Bush Says He'll Sign Farm Bill Extension

Many challenges remain for farm legislation.

Published on: Mar 14, 2008

President George Bush has agreed to sign the extension passed Wednesday by the House and Senate to extend the 2002 Farm Bill until April 18. However the President says that should Congress fail to complete a new farm bill by that date, he will call upon them to extend current farm law for at least a year. According to Bush, that is not what he wants, but he says the nation's farmers and ranchers need a program in place to base decisions on.

Although progress has been made recently on moving forward with the bill there is the potential for a serious split. House Ag Committee Chair Collin Peterson has discussed taking the House version of the Farm Bill commodity title and with a few changes, essentially extending current legislation. Funding reductions to meet baseline would be required in the areas of conservation, nutrition and rural development.

A major stumbling block is the question of funding, which the House Ways and Means and Senate Finance committees have been wrangling over for quite sometime. Making the task even more difficult is the recent hospitalization and continued illness of Representative Charles Rangle, D-N.Y., chairman of Ways and Means.

Another issue that is bogging down forward movement is the fact that the Senate Finance Committee wants to retain control over the portion of the bill they are funding. According to the Senate Ag Chairman Tom Harkin, D-Iowa, that is unacceptable to the ag leadership of both parties in the House and Senate as well as Rangle.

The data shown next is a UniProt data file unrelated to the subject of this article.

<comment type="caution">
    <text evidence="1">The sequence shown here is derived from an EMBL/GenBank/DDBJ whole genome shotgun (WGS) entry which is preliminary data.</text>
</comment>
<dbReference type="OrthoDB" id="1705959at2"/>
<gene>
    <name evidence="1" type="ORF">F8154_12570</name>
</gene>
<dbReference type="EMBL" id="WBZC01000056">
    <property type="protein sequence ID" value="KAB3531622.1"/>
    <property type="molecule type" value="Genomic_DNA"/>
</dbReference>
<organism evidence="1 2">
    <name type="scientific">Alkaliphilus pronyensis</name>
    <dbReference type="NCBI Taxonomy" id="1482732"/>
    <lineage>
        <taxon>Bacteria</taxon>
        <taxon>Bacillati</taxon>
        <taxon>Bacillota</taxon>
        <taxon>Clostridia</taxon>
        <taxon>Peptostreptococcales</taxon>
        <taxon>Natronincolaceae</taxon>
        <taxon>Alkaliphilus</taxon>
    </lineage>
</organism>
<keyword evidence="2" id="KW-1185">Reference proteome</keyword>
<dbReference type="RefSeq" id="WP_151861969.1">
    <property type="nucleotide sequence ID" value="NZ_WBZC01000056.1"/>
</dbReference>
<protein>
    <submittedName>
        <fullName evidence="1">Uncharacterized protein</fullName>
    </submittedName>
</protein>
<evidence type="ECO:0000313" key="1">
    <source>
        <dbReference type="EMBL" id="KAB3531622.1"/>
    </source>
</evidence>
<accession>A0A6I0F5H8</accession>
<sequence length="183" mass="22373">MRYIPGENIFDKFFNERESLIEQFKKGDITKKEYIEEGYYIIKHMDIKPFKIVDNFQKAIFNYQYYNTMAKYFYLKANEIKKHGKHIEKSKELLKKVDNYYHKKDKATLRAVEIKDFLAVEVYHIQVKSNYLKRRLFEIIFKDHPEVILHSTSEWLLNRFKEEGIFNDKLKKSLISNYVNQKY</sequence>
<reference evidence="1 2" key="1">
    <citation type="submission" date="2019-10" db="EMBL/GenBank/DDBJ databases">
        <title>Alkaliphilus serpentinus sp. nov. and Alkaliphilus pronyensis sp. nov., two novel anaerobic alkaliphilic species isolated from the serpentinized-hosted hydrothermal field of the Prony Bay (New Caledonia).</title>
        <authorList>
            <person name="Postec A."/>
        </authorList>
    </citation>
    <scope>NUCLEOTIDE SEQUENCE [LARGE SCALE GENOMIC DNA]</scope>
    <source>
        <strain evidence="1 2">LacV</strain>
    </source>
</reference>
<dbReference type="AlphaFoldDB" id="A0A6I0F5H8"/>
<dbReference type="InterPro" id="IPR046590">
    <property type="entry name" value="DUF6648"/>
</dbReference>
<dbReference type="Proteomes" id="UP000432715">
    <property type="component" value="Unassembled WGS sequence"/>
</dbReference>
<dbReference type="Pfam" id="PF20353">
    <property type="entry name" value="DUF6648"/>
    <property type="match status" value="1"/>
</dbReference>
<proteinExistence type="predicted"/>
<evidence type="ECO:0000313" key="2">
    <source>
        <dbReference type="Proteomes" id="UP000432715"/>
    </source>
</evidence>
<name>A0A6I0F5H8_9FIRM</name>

Harkin says relinquishing control of agriculture from agricultural interests is a slippery slope. "That almost seems like an argument you would hear our urban friends saying," Harkin says. "I think they would leap at the chance to take jurisdiction away from agriculture and put it in Finance and Ways and Means."

Harkin says while the Agriculture Committee limits itself to strictly agricultural issues, while Finance and Ways and Means have so many tax issues dealing with Wall Street, banking and other issues that he could see trade-offs where the committees could tighten ag purse strings to garner support for other policy.

"I think that is a dangerous, dangerous slope for those of us concerned about agriculture and rural America," Harkin says. "Now it is true that Baucus and Grassley are rural people. They are chairman and ranking member of Finance now. What about later on? Who's next in line? You have to start looking at that and thinking about what happens when they're not here. Once somebody starts establishing a principle like that, boy it's hard to end."